A family enterprise, on the other hand, includes the family business as well as all the other elements that make up a family’s financial situation: real estate, art collections, investment portfolios, registered investments, insurance products and so on.
Traditionally, we break these things out, with different experts taking on different asset classes. And that makes sense because each area is itself rather complicated. But when they just work in a silo at different points in time, the family enterprise as a whole gets forgotten.
Without really knowing how all the pieces fit together, it’s impossible to get a clear picture of the family as a whole. That’s why a major aspect of Cindy’s work is liaising with different financial specialists and making sure everything fits together in a way that helps – not hurts – the family members themselves.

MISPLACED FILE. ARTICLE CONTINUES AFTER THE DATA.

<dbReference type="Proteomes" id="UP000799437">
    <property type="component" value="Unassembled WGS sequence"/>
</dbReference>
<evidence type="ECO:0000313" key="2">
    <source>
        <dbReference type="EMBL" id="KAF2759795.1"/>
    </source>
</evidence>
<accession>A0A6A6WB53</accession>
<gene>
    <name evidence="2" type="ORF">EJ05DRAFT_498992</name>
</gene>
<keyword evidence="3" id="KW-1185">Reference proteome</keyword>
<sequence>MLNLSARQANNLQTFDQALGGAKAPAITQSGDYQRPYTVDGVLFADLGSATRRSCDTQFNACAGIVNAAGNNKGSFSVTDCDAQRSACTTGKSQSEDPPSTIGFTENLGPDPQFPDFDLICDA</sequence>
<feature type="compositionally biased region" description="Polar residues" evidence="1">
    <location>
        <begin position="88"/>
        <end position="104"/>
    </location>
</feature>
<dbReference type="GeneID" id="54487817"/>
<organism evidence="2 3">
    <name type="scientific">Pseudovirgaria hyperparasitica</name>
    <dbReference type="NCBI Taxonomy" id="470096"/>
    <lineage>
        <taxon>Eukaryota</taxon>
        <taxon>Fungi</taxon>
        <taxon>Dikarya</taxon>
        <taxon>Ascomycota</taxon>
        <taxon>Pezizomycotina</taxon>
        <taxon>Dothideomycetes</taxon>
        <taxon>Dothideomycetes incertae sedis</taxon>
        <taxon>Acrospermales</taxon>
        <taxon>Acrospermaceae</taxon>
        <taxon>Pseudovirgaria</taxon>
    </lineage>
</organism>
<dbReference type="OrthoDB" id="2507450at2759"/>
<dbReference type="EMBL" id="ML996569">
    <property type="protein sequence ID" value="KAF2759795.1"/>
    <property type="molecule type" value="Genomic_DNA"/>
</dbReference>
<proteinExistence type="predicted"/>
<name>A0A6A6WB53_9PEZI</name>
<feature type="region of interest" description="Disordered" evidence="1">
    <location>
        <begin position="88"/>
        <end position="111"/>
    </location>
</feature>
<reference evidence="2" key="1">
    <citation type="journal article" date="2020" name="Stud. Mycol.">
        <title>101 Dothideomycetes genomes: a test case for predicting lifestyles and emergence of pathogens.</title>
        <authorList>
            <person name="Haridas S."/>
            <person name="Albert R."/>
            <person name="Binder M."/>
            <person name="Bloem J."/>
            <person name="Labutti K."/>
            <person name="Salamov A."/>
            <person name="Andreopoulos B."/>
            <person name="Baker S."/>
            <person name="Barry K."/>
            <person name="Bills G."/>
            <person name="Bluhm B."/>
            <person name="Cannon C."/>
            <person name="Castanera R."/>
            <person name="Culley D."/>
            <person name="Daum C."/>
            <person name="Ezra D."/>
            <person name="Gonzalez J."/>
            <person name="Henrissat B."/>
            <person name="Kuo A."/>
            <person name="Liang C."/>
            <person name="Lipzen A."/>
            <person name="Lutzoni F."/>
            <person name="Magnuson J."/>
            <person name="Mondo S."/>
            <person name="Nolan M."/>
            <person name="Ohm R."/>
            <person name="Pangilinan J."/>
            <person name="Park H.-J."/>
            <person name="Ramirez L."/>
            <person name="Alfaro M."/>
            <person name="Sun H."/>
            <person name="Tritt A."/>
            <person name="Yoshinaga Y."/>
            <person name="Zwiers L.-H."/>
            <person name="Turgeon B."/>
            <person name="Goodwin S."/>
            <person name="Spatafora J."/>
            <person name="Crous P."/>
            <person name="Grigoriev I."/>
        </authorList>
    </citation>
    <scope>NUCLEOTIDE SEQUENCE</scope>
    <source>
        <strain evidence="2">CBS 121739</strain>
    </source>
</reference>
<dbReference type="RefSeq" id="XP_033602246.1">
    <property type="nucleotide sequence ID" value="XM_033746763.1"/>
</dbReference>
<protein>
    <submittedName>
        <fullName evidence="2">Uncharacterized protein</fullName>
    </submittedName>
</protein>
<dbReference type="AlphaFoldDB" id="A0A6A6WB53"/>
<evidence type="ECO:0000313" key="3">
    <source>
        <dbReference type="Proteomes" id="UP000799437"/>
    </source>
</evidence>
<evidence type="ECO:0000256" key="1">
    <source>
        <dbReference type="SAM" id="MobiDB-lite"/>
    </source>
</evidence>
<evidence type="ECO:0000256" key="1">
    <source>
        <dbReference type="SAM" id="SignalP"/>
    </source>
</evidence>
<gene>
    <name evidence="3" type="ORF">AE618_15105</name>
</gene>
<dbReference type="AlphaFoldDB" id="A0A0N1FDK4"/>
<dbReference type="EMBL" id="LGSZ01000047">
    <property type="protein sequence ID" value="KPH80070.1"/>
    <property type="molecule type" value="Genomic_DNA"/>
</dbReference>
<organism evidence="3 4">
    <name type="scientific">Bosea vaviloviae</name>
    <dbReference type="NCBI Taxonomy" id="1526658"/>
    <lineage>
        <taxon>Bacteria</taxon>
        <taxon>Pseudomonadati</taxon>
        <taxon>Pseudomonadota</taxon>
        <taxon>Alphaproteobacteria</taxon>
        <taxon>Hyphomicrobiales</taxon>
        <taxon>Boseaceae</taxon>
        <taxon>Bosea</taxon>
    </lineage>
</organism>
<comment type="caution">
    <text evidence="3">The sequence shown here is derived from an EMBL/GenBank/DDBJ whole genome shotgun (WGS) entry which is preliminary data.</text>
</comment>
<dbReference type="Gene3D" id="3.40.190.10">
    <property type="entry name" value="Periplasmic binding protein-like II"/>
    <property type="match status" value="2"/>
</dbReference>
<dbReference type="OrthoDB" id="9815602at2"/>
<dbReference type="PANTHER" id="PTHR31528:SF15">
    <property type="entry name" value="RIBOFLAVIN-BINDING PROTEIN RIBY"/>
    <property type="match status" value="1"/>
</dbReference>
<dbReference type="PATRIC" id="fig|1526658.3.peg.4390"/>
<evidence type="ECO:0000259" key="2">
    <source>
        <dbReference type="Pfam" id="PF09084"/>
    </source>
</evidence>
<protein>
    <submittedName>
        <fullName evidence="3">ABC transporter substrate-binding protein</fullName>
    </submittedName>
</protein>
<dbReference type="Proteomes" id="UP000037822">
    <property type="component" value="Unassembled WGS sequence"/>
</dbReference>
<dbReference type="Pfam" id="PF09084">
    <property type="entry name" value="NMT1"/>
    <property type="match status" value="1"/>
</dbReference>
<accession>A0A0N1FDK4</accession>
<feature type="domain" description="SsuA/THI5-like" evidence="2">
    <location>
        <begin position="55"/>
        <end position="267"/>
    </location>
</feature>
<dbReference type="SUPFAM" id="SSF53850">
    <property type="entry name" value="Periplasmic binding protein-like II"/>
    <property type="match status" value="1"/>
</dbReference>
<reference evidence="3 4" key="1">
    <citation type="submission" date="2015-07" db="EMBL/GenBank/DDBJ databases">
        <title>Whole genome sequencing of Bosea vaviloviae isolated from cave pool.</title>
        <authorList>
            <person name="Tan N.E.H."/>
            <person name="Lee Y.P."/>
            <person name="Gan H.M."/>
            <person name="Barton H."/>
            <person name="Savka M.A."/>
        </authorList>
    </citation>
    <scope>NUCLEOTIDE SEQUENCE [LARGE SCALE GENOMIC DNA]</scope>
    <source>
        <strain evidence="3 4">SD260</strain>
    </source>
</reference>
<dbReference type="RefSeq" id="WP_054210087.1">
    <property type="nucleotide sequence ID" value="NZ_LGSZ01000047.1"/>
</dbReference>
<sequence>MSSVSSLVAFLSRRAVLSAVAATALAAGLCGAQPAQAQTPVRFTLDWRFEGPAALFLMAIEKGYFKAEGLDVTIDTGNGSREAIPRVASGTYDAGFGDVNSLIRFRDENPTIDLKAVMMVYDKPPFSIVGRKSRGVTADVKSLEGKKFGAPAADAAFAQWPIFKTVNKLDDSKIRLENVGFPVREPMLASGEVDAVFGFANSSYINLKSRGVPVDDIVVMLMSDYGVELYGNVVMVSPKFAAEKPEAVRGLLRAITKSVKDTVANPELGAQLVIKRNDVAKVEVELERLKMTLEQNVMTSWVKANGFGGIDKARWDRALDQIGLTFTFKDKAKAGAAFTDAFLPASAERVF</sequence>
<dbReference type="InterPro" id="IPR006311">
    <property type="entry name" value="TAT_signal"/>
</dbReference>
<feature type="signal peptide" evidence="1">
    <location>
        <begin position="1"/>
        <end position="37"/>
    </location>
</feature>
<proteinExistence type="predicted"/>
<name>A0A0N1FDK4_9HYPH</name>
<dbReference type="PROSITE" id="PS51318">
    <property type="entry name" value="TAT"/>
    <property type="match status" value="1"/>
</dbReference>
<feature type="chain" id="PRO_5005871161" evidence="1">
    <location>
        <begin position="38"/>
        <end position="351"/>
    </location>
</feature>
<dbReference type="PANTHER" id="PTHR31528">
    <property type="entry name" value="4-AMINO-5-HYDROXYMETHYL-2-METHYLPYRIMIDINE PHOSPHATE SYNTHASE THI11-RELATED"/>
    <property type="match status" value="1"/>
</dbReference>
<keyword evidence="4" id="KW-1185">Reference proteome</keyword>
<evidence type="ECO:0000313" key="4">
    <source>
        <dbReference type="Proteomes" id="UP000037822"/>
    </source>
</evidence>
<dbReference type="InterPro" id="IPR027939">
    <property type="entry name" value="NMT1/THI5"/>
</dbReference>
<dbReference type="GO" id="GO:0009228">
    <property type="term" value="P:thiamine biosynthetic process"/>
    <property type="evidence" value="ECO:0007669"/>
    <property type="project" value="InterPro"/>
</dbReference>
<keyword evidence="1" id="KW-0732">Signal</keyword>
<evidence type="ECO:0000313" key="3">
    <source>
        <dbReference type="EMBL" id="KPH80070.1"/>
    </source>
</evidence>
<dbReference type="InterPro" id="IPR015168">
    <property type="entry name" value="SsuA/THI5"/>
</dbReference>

Hint: For more on working effectively with other professionals, listen to our interview with Jamie Robb.
What wealth and wealth management really mean
When asked about how Cindy approaches wealth management, she pointed out that everyone has a different definition of what it means. And in most cases, the definition is far too limited – usually just involving investment management.
Cindy has been trying to shift the meaning of capital beyond just the financial – though that part matters, too. “This term of wealth management for me,” she says, “really is a very, very broad term that encompasses all of the financial, social, human, and intellectual capital that a family has, all tied up in a bow around a shared dream of where that family wants to get.”
So when Cindy works with a family on wealth transition, she’s always keeping in mind all of these pieces – not just the family business, not just the family enterprise, but the family members themselves, too.
To hear more from her on how she works successfully with teams of advisors and specialists, why you need to be honest about your blindspots and what post-mortem exercises can reveal, make sure you listen to the full episode. You can find the show right here on this page or subscribe on iTunes or Stitcher so you don’t miss any episodes.